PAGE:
Have you ever felt like laying down, just staying there completely motionless until your body wastes away into dust? That's what I felt like after Jon died. The only thing that would make me stand up was my need to fuel my alcoholism. I didn't not like to admit it, but he was the only person left who I cared about even the slightest. Plus, after he was gone, I realized just how warm being forced against his body in our cramped little tent kept me at night. There was no one for me to be snarky to, no one to steal any warmth from, and nothing to keep me motivated to continue to exist. There was nothing to stop me from meeting my end at the bottom of a bottle.

After that, I was a complete mess. Jon helped keep me straight. He even had me saving some of my wages. Not in a bank or anything. There's no way I could afford the minimum deposit to open a bank account and all of the subsequent fees. It was all stored in a small metal box buried under our tent. We had cut out a hole in the bottom of the tent floor for easy access, and always had it covered in blankets so any one snooping around wouldn't see it right away. Now the only thing my money was good for was a couple glasses of cheap liquor or beer to numb my senses. That's another good thing about Montana. There was a lot of cheap alcohol there. What meager savings I had were dwindling fast. As it got warmer, more and more workers arrived in town, meaning there was less consistent work for me, and less money for alcohol. I can’t think of a worse punishment for my life’s sins.

I had to go somewhere to take my mind off of Jon. The place I went to was called “The Sink Hole”, my go to bar. The lights there were dim, no one was ever there to bother you, and as long as you kept paying, they kept serving. The grog they tried to pass off as beer there wasn't much to look forward to unless you were a raging alcoholic looking for a fix. Perfect. It was brownish in color, minimal carbonation if there was any at all, an aroma of wet garbage left out in the summer, and a strong solvent flavor to let you know you were doing some real damage to your liver. I hit my limit quick that night. Doesn't take too long when you forgo eating anything during the day. Well, I guess I swallowed some tooth paste that morning. A better breakfast than most days.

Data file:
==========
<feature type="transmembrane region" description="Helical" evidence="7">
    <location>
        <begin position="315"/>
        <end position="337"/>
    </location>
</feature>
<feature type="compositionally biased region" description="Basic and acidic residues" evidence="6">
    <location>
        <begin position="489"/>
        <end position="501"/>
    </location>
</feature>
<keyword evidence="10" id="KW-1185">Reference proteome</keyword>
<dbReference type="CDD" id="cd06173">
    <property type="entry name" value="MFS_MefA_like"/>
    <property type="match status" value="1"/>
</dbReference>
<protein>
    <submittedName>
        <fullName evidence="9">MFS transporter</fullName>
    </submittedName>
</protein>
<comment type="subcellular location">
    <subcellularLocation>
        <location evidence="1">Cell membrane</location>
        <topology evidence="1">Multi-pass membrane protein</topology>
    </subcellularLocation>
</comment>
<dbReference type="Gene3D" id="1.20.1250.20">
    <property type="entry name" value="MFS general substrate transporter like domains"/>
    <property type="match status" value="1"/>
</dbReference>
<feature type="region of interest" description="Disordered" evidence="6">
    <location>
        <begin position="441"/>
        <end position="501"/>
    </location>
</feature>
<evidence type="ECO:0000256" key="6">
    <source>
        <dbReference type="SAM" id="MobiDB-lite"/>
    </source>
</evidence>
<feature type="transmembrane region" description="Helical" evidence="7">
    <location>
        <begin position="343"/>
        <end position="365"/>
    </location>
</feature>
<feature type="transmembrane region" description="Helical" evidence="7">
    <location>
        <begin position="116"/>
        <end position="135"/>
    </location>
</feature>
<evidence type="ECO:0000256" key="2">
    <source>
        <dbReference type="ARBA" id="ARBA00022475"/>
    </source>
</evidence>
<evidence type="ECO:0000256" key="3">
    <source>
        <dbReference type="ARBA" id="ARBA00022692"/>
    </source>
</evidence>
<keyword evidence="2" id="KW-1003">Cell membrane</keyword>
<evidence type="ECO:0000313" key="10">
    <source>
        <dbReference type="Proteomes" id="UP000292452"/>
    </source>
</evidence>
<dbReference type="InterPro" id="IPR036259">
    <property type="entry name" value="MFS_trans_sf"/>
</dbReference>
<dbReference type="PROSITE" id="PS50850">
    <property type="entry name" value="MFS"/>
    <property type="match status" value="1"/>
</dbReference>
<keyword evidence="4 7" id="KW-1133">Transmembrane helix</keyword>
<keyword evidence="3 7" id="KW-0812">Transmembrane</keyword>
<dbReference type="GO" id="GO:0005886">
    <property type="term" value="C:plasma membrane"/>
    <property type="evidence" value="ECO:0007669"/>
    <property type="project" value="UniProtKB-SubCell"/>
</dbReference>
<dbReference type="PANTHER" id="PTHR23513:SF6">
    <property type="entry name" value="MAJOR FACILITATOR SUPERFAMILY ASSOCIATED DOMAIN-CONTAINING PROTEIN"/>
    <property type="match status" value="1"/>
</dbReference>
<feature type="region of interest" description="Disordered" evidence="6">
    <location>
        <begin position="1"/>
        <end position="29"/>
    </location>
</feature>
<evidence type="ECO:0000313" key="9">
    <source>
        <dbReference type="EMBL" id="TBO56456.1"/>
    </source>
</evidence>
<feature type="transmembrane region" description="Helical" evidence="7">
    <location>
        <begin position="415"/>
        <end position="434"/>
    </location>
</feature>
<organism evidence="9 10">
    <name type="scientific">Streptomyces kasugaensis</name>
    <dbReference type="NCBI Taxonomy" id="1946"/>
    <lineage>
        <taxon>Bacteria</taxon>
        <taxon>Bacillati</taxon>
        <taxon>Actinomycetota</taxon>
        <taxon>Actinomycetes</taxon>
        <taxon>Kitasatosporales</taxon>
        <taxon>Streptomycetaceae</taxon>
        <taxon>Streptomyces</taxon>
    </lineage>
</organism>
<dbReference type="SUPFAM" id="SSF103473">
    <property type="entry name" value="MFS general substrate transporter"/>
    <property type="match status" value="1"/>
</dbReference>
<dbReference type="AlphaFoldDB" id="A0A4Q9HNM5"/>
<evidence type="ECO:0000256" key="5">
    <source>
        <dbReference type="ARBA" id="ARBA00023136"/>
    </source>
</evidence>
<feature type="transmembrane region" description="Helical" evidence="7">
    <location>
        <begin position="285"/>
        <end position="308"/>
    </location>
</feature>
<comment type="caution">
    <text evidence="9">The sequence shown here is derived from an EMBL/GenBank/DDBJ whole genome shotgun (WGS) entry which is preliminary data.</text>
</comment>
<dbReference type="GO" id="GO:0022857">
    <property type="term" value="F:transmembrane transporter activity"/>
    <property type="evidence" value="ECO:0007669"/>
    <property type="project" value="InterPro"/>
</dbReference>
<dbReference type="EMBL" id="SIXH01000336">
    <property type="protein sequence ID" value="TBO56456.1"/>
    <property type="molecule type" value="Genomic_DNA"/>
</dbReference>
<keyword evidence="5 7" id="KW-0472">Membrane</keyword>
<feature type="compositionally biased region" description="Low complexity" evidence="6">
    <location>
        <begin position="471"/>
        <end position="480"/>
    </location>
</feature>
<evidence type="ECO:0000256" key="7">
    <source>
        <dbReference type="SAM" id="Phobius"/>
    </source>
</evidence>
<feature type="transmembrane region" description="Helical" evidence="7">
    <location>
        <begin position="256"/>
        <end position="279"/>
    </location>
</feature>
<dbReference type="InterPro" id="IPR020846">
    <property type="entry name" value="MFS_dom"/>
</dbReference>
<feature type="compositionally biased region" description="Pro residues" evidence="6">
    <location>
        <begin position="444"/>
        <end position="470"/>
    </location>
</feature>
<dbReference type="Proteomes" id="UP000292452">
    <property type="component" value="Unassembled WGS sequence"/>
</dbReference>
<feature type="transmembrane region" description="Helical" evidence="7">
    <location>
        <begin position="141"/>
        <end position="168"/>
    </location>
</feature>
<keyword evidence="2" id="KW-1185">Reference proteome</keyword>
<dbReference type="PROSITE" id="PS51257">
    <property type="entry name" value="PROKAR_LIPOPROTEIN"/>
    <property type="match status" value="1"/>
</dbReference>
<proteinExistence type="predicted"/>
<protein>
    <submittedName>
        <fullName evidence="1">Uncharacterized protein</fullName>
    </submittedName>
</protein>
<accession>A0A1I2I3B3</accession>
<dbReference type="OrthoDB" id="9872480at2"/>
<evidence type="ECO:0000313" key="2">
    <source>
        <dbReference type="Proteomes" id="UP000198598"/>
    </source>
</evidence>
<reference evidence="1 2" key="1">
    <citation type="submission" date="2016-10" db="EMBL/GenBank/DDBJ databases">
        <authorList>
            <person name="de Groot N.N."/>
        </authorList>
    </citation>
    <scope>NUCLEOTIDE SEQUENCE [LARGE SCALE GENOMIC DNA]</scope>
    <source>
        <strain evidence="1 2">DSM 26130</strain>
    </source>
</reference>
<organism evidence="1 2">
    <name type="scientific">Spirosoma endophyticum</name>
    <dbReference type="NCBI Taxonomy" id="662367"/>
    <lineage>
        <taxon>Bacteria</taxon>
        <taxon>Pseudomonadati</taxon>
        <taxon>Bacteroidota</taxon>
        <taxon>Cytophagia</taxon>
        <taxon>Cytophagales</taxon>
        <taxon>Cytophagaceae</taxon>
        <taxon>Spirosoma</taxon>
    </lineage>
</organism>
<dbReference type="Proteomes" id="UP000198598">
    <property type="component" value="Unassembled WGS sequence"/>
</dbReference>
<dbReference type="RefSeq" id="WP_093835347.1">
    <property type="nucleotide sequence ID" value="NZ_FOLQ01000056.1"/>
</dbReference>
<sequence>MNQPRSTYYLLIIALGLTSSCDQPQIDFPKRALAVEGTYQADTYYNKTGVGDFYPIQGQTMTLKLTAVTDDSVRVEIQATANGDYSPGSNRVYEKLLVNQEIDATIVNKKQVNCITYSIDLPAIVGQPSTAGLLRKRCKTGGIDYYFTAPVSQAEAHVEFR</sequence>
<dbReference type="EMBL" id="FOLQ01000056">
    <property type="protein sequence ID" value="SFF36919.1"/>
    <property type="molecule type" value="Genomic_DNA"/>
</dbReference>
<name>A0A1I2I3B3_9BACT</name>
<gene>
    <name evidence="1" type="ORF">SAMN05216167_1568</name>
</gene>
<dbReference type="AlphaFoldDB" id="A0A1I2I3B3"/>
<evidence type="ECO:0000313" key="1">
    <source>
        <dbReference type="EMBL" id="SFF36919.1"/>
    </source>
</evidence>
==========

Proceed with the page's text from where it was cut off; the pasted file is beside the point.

New faces aren't common in The Sink Hole. Lately though, this old man had been coming in. He would sit on the opposite end of the bar from me, nursing a single beer for hours, and occasionally he'd shoot me a glance. I did my best to send him a scowl in return, but more often than not I just ended up slobbering all over myself in the attempt. During one of the rare chats I'd have with the bartender, I mentioned I originally came here to learn to fight forest fires, and saw the old man perk up a little bit. I think that may have been the first day I saw him in here.

My stomach lurched. I wasn't able to hold the grog down any longer. It all gushed back up. The harsh mix of stomach acid and whatever caustic shit was in the beer seared the back of my throat and my nostrils. At least I made it outside of the bar that time. The owner said if I vomited inside without making it to the bathroom one more time I'm banned from the establishment. Not sure what I'd do without the reliable Sink Hole. I'd probably just buy myself a bottle of something more reminiscent of rubbing alcohol than actual liquor, curl up on a park bench, and hope that by the time I saw the bottom of the bottle I'd still have my senses to get myself back home before I freeze to death. Then I'd wake up the next morning blind from the wood alcohol.

“You doing alright there kid?”

I turned around and saw that old man from inside standing near the alley entrance to the bar. I think this is the first time I'd ever heard him speak.

“Yeah, I'm fine. Don't worry about me, gramps. Just go back inside and mind your own business.” I tried my best to look as dignified as possible with snot and vomit dripping from my nose.

“Listen kid, I noticed you in the bar a few days ago, I figured you could use some help.”

“Stop calling me kid. I'm twenty five God damned years old and I don't need no drunk geezer looking out for me.”

“You sure don't seem to have the wits of a twenty five year old. All I ever see you do is drink until you can't even stand and then vomit all over yourself.”

“Most of it's on the ground, not me.”

At that point I'd had enough. I started to walk away, hoping he'd take the hint. Not this guy though. I guess he was determined to get something through to me.

“When I first saw you, you told the bartender you were looking for firefighting work.”

“Yeah, so?” I quickened my pace, and tripped over my own feet and fell to the ground. The old man helped me up, even as I tried to push him away.

“Firefighting is my line of work, kid. I've been doing it for decades now. The summers keep getting drier and hotter, and the state keeps getting less and less resources to properly manage the forests. The end result being, we get a lot of forest fires around here.”

“Yeah, ok, and why are you telling me this?”

“We need new people every year. It's seasonal work, so most of the labor force moves away. Come the end of September, I’m the only guy left on the team.”

“Are you in need of a completely inexperienced drunk?”